Another reason why the Han and the Tang were so successful was the ability to discover and retain talent, and to act on good advice.

Liu Bang was someone who had this unique ability. During the Chu-Han war following the collapse of the Qin, Xiang Yu had a talented general named Han Xin.

Han Xin was known by his friends as a coward when he was young. As a young man, Han Xin came across a town bully at some kind of tavern. The bully ordered Han to crawl in between his legs or he will tear Han apart. Han Xin took a look at the man's size and did exactly what the bully told him to do. He crawled right through the man's legs. Afterwards, Han's friends were very ashamed of him, and the word "coward" stuck with him until decades later during the Chu-Han war.

As Xiang Yu's general, Han Xin won many battles for the kingdom of Chu. However as time went on, Xiang Yu made a series of strategic blunders because he often ignored Han Xin's advice. Han became disillusioned and expressed to Xiao He his willingness to help Liu Bang, who did not take him seriously at first. Han was disappointed and left Liu Bang's camp one night on horseback. Xiao He followed him into the sunset and chased him for two days on horseback. (This event has been played often in Chinese operas). Xiao He pleaded Han Xin to come back and help Liu Bang defeat Xiang Yu, which Han finally agreed to.

When Liu Bang found out that Xiao He had snuck out of camp, he was disappointed and wondered why his trusted advisor would spend so much time chasing after Han. Xiao He responded by saying talent like Han Xin is irreplaceable and cannot be found elsewhere. It would be very advantageous to recruit him. Liu finally interviewed Han and was amazed by the general's talent. He regretted that he had not earlier recruited the general. When Liu Bang's advisors told him of the story of Han Xin's crawling, he laughed and said "I am not looking for a bar brawler. I am looking for someone who knows when to attack and when to retreat." After being recruited, Han Xin won many battles for Liu Bang, which helped establish the Han Dynasty.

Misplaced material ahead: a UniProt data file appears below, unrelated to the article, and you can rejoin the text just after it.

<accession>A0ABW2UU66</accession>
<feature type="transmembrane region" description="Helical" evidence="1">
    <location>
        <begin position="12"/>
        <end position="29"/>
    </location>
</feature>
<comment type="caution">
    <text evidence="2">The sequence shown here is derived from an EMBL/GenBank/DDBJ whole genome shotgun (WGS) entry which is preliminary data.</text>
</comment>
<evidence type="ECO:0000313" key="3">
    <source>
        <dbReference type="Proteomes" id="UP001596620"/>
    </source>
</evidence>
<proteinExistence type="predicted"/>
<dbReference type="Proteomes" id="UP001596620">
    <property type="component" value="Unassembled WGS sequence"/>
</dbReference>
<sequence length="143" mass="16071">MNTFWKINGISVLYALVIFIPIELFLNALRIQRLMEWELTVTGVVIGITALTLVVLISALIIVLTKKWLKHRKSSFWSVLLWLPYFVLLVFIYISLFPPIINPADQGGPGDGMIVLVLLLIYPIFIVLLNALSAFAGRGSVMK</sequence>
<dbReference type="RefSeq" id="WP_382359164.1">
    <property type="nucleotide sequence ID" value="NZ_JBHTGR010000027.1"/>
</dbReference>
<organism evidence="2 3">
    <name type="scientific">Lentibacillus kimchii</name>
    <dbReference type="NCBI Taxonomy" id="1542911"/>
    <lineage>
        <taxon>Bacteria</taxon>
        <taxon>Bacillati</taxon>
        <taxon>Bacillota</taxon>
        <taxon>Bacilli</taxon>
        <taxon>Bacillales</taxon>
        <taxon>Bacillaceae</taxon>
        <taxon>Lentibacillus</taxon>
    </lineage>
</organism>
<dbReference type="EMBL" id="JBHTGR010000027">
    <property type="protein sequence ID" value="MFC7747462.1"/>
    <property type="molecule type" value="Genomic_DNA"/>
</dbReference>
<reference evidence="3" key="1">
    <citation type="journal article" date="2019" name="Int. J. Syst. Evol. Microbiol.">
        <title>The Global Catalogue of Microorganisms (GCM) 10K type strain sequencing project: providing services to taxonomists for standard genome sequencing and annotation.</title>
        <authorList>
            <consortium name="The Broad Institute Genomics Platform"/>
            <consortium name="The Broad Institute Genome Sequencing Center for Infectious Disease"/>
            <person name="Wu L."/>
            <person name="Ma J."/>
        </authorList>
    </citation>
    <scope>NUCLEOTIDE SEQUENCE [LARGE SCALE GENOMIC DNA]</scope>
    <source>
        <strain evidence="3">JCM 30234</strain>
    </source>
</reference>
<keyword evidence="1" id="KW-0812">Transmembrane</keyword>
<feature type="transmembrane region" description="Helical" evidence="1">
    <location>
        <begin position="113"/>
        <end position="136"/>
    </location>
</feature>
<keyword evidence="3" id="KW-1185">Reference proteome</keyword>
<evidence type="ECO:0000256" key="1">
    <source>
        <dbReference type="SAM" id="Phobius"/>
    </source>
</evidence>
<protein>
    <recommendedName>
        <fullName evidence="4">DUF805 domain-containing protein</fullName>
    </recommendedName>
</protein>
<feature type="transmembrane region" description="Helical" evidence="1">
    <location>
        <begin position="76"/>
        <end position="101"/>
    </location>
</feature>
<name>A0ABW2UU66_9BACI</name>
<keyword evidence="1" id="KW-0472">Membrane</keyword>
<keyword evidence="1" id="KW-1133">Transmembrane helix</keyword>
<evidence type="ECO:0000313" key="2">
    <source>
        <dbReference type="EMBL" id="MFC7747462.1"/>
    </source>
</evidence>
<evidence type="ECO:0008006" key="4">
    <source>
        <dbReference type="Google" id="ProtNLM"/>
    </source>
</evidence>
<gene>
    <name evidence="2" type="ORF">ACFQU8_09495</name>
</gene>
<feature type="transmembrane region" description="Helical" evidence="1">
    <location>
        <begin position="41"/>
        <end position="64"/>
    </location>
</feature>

As the first emperor of the Han Dynasty, Liu Bang had a disdain for the scholars. There was an incident when Liu took the hat of a Confucian scholar and urinated into it. However he did not persecute them. Eventually he saw the merits of retaining these scholars, and he knew that talents like these can help him administer the government. His son Liu Heng, known as Emperor Han Wendi, established the first civil service exams, which continued all the way until the demise of the Ching dynasty. This practice continues today even in Taiwan.

Han Wudi established a university to train people in the Confucian Classics. People were selected for government positions based on their success in mastering Confucian philosophy and morality. This influx of talent enabled the Han rulers to maintain a solid government foundation for most of the 400 years they were in power.

The civil service exams were perfected during the Tang dynasty. Even Wu Zetian used them to help her recruit men of talent into the government. During her reign lived a famous prime minister called Di Renjie (Ti Jen-chieh).

Di was the Chinese version of Sherlock Holmes. He became the basis of a series of Judge Dee novels written in the 19th century by a Dutch author. As a young man, Di was not an aristocrat by birth. So his only way for rising up in society was through the civil service exams. Di became a detective and solved murders and disputes at the provincial level. His work in the provinces attracted the eye of Wu Zetian, who eventually recruited him into her government. He gradually rose up to prime minister and was indispensable. One time Wu Zetian became angry with Di Renjie because he disagreed with a new policy she was proposing. Di responded by banging his head onto one of the pillars in the hall and told her that he was perfectly willing to keep banging his head until he killed himself. Alarmed, she begged him to stop and finally agreed to adopt his proposal. He was unquestionably loyal and honest, and she also saw him as a buffer against the aristocrats who hated her.